New Armchairs and New Literacies: Reflections on the Nature of Literacy Today

LABELING AND DEFINING LITERACY IN 2020

As I reflect on the nature of literacy today, I find myself thinking about the armchair that my husband and I recently carried up three flights of stairs to our small home office. Both are, as it turns out, deceptively large and hard to get your arms around. Culturally, I think we tend towards an oversimplified conception of literacy; we get stuck in an understanding of literacy as the ability to read and write print text and imagine that to be fairly straightforward. In reality, both reading and writing involve complex cognitive and social practices, surrounding an ever-growing variety of texts. And, from a sociocultural perspective, literacy itself is flexible and plural, changing across contexts, among individuals, and even over time (Hammerberg 2004, Lankshear and Knobel 2008). 

This large and ‘multi’ nature of literacy is reflected in the many terms we have to discuss and define it. In ideas like information literacy, media literacy, visual literacy, or digital literacy, I think we see an impulse to apply literacy to a particular context. In a sense, these differing takes on literacy ask: what are the literacy practices necessary for interpreting and creating information, media, visual, or digital kinds of texts? To extend Coiro’s (2003) point, these are fundamentally reading and writing questions. And while each of these literacies offers nuance and specificity to our understanding of literacy, I think that they are too often siloed from each other and from literacy studies as a whole. As a librarian who initially came to literacy conversations through an information focus, I am continuing to learn so much from other perspectives.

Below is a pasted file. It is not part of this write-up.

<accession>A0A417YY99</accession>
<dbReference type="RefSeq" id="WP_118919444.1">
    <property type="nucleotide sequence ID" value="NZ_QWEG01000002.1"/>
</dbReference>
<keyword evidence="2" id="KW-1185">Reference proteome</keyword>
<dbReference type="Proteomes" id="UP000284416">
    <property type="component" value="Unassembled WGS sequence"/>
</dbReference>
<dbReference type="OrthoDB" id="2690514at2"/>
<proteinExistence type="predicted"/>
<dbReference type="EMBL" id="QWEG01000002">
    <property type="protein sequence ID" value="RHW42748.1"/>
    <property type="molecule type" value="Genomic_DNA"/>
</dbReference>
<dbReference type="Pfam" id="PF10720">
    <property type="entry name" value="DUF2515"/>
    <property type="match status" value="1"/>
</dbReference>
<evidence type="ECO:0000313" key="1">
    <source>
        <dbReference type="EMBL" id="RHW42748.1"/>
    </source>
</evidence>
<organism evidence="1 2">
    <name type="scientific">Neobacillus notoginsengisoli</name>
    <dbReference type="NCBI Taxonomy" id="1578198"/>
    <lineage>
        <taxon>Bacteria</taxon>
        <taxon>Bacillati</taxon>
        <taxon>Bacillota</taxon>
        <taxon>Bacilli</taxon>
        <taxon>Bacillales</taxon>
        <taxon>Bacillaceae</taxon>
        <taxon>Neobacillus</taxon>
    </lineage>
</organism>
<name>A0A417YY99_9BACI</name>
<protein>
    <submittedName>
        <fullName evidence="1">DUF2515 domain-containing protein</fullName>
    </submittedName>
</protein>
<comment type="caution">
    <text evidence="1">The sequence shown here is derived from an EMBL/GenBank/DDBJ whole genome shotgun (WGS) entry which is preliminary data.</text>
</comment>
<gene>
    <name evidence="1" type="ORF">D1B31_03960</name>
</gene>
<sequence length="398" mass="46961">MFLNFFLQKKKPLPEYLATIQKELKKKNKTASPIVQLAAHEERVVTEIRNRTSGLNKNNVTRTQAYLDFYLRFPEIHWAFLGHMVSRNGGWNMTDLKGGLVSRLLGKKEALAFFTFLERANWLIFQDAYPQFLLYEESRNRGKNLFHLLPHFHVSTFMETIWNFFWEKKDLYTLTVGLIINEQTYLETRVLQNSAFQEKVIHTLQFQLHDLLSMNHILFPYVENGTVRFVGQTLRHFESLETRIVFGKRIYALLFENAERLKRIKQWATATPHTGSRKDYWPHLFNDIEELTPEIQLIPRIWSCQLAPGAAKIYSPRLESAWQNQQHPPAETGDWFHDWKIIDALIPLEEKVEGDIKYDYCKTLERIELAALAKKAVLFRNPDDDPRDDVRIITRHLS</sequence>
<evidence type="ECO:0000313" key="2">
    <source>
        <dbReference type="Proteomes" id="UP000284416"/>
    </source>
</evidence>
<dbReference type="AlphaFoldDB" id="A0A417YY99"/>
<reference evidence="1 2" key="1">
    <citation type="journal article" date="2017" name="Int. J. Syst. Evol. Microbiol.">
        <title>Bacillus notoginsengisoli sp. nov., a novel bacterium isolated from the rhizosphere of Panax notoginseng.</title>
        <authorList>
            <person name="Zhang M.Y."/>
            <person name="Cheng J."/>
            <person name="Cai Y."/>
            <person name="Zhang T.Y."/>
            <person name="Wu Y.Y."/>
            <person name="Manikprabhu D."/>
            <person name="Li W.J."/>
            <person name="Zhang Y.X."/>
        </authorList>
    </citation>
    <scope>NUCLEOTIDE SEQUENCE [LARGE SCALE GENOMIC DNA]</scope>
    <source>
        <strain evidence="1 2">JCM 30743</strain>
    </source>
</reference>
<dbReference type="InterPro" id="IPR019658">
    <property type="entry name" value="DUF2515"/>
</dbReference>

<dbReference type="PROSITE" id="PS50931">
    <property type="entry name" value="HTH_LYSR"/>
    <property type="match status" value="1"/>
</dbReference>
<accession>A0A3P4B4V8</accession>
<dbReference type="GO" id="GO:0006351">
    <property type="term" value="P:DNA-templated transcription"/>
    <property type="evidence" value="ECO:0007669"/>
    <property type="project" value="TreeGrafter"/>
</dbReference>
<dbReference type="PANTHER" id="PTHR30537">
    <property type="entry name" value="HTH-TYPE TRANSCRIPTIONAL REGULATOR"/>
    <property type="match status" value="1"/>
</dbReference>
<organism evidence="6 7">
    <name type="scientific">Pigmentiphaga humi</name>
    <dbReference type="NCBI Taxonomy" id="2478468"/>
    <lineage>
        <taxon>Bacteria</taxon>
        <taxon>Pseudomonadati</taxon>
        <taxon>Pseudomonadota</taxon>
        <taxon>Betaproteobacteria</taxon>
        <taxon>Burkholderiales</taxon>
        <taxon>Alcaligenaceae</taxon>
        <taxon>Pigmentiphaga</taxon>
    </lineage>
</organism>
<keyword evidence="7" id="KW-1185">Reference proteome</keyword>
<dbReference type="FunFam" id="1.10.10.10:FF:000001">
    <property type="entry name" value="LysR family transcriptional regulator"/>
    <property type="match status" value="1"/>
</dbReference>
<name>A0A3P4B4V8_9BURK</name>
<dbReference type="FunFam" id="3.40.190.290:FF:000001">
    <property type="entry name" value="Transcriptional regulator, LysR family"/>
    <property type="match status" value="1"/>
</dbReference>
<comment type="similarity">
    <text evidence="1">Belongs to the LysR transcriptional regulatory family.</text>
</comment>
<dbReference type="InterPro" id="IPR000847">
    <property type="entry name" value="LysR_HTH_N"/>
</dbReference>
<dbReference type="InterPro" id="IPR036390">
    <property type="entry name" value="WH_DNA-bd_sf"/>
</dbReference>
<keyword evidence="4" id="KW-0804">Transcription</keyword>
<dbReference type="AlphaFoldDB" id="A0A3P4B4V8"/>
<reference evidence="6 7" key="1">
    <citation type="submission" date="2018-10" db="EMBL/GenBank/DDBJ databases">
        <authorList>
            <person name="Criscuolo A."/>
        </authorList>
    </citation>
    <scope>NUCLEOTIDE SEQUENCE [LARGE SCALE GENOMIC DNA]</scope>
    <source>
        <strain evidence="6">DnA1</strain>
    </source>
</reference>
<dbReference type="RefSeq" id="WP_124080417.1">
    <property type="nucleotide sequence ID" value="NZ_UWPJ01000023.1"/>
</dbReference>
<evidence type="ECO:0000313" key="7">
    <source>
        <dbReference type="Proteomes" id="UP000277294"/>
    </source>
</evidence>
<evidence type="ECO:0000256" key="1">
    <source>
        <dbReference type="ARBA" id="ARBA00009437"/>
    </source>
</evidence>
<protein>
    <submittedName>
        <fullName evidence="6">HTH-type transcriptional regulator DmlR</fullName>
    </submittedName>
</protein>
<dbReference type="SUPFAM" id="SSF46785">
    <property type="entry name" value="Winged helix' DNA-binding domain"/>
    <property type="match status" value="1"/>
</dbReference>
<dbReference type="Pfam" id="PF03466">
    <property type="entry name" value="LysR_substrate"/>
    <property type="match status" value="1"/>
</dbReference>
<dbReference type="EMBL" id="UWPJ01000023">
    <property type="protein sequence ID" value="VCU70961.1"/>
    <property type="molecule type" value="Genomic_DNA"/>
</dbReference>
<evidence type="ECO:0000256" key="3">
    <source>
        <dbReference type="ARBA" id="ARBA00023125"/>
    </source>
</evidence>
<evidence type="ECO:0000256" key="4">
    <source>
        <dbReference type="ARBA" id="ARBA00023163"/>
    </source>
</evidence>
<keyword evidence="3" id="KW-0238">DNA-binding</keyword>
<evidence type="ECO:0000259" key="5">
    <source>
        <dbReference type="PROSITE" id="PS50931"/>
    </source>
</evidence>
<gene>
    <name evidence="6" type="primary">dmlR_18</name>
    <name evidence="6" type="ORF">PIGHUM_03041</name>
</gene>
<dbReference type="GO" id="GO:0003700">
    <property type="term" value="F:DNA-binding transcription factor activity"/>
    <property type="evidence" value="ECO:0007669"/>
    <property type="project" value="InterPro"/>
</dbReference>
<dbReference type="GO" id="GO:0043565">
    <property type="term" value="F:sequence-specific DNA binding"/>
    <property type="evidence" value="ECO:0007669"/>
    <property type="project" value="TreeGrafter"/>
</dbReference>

The move towards a pluralized terminology for literacy—new literacies, digital literacies, multiliteracies—has the potential to unite some of these differing takes on literacy. In these pluralized terms, I think we see a sociocultural understanding of literacy itself as multilayered and changing (Hammerberg 2004, Lankshear and Knobel 2008). While a part of me does wonder if each of these terms still functions to carve out its own literacy territory, I do think that a plural understanding is helpful and potentially unifying. In this vein, I appreciate the framing of “new literacies of online research and comprehension,” which I take as a way to articulate online research comprehension within new literacies, rather than it’s own distinct thing (Castek et al., 2015). 

New, digital, and multi-literacies reflect an evolution in how we think about literacy. Lankshear and Knobel (2006) discuss this newness in terms of both technology and ethos. Technology has ushered in “new and changing ways of producing, distributing, exchanging and receiving texts by electronic means” as well as new social practices around those options (Lankshear and Knobel 2006, p. 25). And meanwhile, the ethos of our culture has shifted, reflecting social values towards participation, collaboration, and distribution (Lankshear and Knobel 2006, p. 25). While not all aspects of new literacies are digital (e.g. the rise of participatory fan culture, fanfiction, and zines), they are certainly intertwined with the values we associate with digital culture.